There was an astonishing lack of contention at Tuesday night’s public hearing on Plan Santa Barbara, a joint session between the Santa Barbara City Council and Planning Commission on proposed revisions to the city’s fundamental blueprint for growth and development over the next 20 years. Perhaps it’s because the warring factions — traditional slow-growth neighborhood preservationists and new-urbanist smart-growthers — had duked it out over nearly three years of public workshops and planning sessions. Or perhaps it’s because the Planning Commission had already synthesized enough of what the divergent camps held near and dear into one final hybridized proposal. Whatever the explanation, there was much enthusiasm expressed for a wide-ranging menu of growth controls that would focus new density and new development in downtown Santa Barbara.
Rather than multimillion-dollar condos, however, the Planning Commission recommended that the developers be encouraged — via a combination of carrot and stick — to build more modest-sized units. Developers building rental housing would be rewarded with even higher densities. And the rules regarding approval of “granny units” should be relaxed, as well.
Giving some polarity to the proceedings was an email circulated beforehand by Councilmember Frank Hotchkiss in which he stated that any reference to climate change must be removed from the planning document. “Conclusions and proposals based on climate change have no place in the general plan update as they are speculative at best,” he wrote to planning czar Paul Casey, as well as to his fellow council members. Much of the planning document was couched in terms of promoting sustainability and in response to the prospect of global warming and climate change.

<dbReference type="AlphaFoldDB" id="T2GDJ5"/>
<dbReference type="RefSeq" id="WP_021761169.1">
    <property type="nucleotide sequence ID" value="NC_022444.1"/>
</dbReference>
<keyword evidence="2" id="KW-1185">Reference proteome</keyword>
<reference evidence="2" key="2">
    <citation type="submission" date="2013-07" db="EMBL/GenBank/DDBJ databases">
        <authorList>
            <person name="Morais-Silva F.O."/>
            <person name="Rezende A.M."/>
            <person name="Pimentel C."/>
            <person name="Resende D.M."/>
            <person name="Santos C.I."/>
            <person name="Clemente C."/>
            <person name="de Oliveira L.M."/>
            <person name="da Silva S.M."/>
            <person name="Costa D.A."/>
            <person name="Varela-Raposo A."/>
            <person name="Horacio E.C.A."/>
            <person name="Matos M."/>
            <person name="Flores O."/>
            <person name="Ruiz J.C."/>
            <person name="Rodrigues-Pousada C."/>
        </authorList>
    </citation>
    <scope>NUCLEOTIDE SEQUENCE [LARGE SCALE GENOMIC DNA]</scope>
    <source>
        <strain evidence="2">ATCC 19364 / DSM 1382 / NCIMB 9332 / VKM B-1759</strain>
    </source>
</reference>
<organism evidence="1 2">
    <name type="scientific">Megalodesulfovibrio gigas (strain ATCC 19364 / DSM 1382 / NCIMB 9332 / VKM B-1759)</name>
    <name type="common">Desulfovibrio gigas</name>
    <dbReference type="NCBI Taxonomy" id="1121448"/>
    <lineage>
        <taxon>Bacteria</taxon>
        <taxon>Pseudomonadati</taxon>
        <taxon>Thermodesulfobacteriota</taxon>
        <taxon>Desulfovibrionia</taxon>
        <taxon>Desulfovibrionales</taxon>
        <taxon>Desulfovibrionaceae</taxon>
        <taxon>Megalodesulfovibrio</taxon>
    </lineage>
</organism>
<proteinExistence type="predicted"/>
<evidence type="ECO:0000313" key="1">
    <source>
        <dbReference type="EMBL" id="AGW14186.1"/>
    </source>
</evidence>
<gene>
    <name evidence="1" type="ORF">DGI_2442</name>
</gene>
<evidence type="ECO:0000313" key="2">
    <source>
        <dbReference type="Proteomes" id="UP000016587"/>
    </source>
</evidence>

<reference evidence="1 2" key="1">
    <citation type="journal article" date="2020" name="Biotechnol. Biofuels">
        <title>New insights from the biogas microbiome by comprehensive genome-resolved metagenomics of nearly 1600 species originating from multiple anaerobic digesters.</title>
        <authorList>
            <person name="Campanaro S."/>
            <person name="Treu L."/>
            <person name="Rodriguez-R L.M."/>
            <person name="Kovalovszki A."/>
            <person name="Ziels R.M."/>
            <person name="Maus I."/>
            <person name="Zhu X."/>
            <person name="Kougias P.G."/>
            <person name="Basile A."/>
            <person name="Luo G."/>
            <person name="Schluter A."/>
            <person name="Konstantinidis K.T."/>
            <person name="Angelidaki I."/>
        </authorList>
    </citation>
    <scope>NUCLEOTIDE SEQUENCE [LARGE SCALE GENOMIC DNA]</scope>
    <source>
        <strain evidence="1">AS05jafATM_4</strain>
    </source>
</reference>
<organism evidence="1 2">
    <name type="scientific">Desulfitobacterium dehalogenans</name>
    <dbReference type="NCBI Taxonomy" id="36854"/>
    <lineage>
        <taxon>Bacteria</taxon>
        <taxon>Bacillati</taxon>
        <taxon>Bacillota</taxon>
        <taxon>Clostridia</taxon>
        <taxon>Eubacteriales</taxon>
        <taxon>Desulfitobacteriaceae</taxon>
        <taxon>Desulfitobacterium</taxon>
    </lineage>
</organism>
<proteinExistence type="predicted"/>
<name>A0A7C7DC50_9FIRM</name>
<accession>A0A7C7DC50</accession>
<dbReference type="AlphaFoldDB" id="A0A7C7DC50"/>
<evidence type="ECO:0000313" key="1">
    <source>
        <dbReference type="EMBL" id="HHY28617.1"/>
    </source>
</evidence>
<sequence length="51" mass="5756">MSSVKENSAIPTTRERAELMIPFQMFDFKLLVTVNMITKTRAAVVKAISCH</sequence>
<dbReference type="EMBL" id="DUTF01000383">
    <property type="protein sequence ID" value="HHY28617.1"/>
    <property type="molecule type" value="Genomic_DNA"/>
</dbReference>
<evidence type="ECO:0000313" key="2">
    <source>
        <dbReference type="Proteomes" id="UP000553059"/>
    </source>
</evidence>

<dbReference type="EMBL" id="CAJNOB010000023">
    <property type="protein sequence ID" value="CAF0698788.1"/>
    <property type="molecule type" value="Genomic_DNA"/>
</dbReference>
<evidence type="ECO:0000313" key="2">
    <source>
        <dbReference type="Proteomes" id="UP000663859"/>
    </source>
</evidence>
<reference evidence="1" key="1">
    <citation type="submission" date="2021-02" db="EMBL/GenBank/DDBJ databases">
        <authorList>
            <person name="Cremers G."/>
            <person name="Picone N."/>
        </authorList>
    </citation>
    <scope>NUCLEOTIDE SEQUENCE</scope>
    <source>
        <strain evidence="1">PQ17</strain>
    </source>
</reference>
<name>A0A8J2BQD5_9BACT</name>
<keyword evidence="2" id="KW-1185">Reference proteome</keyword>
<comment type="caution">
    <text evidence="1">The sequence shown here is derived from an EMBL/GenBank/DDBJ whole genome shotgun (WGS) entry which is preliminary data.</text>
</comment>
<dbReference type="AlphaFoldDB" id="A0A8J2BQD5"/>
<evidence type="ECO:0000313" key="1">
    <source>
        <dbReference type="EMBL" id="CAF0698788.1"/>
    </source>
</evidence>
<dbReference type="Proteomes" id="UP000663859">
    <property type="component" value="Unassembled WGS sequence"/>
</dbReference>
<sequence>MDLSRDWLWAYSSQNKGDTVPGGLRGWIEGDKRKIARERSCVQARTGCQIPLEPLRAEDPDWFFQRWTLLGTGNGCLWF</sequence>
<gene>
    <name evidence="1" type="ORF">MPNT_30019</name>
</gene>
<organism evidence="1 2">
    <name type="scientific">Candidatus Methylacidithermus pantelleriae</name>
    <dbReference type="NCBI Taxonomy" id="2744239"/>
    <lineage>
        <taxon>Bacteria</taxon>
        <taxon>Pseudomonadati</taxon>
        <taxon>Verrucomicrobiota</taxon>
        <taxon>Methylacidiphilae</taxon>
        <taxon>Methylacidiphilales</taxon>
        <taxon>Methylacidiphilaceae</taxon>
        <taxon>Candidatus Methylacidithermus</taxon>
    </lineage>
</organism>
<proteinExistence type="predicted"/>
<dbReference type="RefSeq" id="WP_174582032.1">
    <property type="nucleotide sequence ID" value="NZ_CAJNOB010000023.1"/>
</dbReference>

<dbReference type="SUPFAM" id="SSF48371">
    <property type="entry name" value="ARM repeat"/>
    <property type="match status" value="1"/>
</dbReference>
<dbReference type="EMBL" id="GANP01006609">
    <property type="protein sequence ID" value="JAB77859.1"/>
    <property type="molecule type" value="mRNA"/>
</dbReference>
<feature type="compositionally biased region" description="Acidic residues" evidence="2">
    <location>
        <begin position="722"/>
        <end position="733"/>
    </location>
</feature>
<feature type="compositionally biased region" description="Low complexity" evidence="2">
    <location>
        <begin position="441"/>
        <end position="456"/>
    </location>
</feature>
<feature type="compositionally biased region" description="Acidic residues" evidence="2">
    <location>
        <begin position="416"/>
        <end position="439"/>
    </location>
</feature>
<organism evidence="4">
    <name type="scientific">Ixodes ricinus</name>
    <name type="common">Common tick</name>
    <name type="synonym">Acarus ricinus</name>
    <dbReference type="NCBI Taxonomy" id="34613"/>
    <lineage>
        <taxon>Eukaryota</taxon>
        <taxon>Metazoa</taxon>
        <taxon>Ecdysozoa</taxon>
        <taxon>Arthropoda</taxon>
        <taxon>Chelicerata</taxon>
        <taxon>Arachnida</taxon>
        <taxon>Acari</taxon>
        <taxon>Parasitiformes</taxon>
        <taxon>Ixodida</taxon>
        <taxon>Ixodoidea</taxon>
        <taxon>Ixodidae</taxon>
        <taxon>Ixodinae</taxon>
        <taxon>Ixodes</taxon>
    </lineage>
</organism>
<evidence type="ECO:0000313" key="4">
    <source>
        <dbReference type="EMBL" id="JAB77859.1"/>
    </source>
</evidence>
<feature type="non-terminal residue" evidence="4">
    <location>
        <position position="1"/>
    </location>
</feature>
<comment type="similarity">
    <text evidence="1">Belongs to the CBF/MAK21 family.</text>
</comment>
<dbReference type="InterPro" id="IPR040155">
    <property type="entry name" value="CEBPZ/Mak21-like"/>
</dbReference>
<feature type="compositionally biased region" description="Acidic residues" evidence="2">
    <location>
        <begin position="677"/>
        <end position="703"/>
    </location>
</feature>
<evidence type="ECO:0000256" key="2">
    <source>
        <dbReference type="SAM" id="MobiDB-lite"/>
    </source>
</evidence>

One speaker sought to remind Hotchkiss that global warming had been embraced by 2,500 scientists from 130 counties as a scientific fact, and even a speaker representing the Chamber of Commerce sought to caution new councilmembers — such as Hotchkiss — not to be alarmed by what could be construed as “green washing.” “It’s a solid document,” he said. Land-use agent Raymond Appleton testified that his client Randall Van Wolfswinkel — the Texas real estate tycoon who poured $750,000 into last November’s City Council race — was satisfied with the Planning Commission’s proposal, as well. In fact, Appleton said Van Wolfswinkel expressed regret at having spent too much, given how well the General Plan update seems to be going. How long the goodwill lasts when push comes to shove remains to be seen. Any final vote on the revised growth blueprint will require a supermajority of five councilmembers to pass. Given the stark divide among councilmembers — especially regarding transportation issues — that could prove exceptionally difficult to achieve.